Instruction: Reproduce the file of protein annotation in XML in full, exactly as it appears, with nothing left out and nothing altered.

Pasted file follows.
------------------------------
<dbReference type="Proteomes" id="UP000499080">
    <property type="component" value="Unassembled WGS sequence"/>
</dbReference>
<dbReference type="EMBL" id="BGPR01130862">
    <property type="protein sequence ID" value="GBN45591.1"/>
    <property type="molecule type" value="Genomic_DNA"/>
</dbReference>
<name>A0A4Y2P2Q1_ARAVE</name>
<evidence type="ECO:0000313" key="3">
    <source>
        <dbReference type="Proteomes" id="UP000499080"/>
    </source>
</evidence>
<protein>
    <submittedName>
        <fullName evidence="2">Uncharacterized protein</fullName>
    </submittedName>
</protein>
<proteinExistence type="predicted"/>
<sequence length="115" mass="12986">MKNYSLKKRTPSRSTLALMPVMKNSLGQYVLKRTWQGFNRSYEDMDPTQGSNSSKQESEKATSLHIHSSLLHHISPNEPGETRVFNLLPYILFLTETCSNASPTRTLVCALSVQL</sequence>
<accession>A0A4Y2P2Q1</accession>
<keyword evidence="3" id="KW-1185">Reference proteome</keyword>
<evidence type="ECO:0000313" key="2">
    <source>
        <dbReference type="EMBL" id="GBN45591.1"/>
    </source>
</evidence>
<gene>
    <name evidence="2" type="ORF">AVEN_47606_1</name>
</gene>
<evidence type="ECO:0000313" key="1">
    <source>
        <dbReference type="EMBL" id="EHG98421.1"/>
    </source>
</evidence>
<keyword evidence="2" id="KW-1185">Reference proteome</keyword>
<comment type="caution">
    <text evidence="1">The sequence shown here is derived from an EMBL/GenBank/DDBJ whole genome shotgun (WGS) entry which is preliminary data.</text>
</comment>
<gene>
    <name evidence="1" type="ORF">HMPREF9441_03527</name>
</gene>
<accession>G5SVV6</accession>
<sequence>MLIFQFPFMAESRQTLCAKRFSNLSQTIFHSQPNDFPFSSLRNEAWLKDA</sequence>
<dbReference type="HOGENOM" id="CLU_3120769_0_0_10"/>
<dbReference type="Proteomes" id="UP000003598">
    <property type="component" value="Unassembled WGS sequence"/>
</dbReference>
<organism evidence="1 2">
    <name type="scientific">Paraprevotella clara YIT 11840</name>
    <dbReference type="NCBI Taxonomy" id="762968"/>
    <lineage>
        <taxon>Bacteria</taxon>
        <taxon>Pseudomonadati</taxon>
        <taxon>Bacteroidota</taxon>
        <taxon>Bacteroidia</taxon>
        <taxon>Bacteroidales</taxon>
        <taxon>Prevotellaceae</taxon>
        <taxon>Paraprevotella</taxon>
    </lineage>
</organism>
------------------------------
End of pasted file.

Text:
<dbReference type="Proteomes" id="UP000499080">
    <property type="component" value="Unassembled WGS sequence"/>
</dbReference>
<dbReference type="EMBL" id="BGPR01130862">
    <property type="protein sequence ID" value="GBN45591.1"/>
    <property type="molecule type" value="Genomic_DNA"/>
</dbReference>
<name>A0A4Y2P2Q1_ARAVE</name>
<evidence type="ECO:0000313" key="3">
    <source>
        <dbReference type="Proteomes" id="UP000499080"/>
    </source>
</evidence>
<protein>
    <submittedName>
        <fullName evidence="2">Uncharacterized protein</fullName>
    </submittedName>
</protein>
<proteinExistence type="predicted"/>
<sequence length="115" mass="12986">MKNYSLKKRTPSRSTLALMPVMKNSLGQYVLKRTWQGFNRSYEDMDPTQGSNSSKQESEKATSLHIHSSLLHHISPNEPGETRVFNLLPYILFLTETCSNASPTRTLVCALSVQL</sequence>
<accession>A0A4Y2P2Q1</accession>
<keyword evidence="3" id="KW-1185">Reference proteome</keyword>
<evidence type="ECO:0000313" key="2">
    <source>
        <dbReference type="EMBL" id="GBN45591.1"/>
    </source>
</evidence>
<gene>
    <name evidence="2" type="ORF">AVEN_47606_1</name>
</gene>
<evidence type="ECO:0000313" key="1">
    <source>
        <dbReference type="EMBL" id="EHG98421.1"/>
    </source>
</evidence>
<keyword evidence="2" id="KW-1185">Reference proteome</keyword>
<comment type="caution">
    <text evidence="1">The sequence shown here is derived from an EMBL/GenBank/DDBJ whole genome shotgun (WGS) entry which is preliminary data.</text>
</comment>
<gene>
    <name evidence="1" type="ORF">HMPREF9441_03527</name>
</gene>
<accession>G5SVV6</accession>
<sequence>MLIFQFPFMAESRQTLCAKRFSNLSQTIFHSQPNDFPFSSLRNEAWLKDA</sequence>
<dbReference type="HOGENOM" id="CLU_3120769_0_0_10"/>
<dbReference type="Proteomes" id="UP000003598">
    <property type="component" value="Unassembled WGS sequence"/>
</dbReference>
<organism evidence="1 2">
    <name type="scientific">Paraprevotella clara YIT 11840</name>
    <dbReference type="NCBI Taxonomy" id="762968"/>
    <lineage>
        <taxon>Bacteria</taxon>
        <taxon>Pseudomonadati</taxon>
        <taxon>Bacteroidota</taxon>
        <taxon>Bacteroidia</taxon>
        <taxon>Bacteroidales</taxon>
        <taxon>Prevotellaceae</taxon>
        <taxon>Paraprevotella</taxon>
    </lineage>
</organism>